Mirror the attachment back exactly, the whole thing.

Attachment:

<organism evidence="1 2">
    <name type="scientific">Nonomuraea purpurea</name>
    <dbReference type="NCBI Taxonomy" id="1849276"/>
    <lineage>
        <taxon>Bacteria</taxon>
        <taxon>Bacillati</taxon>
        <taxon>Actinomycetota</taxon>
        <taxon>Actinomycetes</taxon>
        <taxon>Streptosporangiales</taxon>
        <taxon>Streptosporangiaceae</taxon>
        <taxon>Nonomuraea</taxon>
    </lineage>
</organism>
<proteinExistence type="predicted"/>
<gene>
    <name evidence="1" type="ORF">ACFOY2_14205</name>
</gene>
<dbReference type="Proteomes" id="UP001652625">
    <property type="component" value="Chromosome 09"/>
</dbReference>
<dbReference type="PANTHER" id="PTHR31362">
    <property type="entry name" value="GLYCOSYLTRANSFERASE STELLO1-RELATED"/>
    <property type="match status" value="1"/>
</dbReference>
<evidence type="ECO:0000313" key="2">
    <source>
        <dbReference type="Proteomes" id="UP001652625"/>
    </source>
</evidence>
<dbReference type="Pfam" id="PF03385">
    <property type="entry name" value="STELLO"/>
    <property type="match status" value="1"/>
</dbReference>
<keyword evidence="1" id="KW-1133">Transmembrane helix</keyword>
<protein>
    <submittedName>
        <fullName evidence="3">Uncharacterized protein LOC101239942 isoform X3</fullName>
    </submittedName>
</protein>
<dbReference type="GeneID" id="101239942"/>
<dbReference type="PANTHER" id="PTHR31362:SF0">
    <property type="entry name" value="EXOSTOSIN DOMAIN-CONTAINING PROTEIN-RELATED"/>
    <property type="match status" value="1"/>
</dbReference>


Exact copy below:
<organism evidence="1 2">
    <name type="scientific">Nonomuraea purpurea</name>
    <dbReference type="NCBI Taxonomy" id="1849276"/>
    <lineage>
        <taxon>Bacteria</taxon>
        <taxon>Bacillati</taxon>
        <taxon>Actinomycetota</taxon>
        <taxon>Actinomycetes</taxon>
        <taxon>Streptosporangiales</taxon>
        <taxon>Streptosporangiaceae</taxon>
        <taxon>Nonomuraea</taxon>
    </lineage>
</organism>
<proteinExistence type="predicted"/>
<gene>
    <name evidence="1" type="ORF">ACFOY2_14205</name>
</gene>
<dbReference type="Proteomes" id="UP001652625">
    <property type="component" value="Chromosome 09"/>
</dbReference>
<dbReference type="PANTHER" id="PTHR31362">
    <property type="entry name" value="GLYCOSYLTRANSFERASE STELLO1-RELATED"/>
    <property type="match status" value="1"/>
</dbReference>
<evidence type="ECO:0000313" key="2">
    <source>
        <dbReference type="Proteomes" id="UP001652625"/>
    </source>
</evidence>
<dbReference type="Pfam" id="PF03385">
    <property type="entry name" value="STELLO"/>
    <property type="match status" value="1"/>
</dbReference>
<keyword evidence="1" id="KW-1133">Transmembrane helix</keyword>
<protein>
    <submittedName>
        <fullName evidence="3">Uncharacterized protein LOC101239942 isoform X3</fullName>
    </submittedName>
</protein>
<dbReference type="GeneID" id="101239942"/>
<dbReference type="PANTHER" id="PTHR31362:SF0">
    <property type="entry name" value="EXOSTOSIN DOMAIN-CONTAINING PROTEIN-RELATED"/>
    <property type="match status" value="1"/>
</dbReference>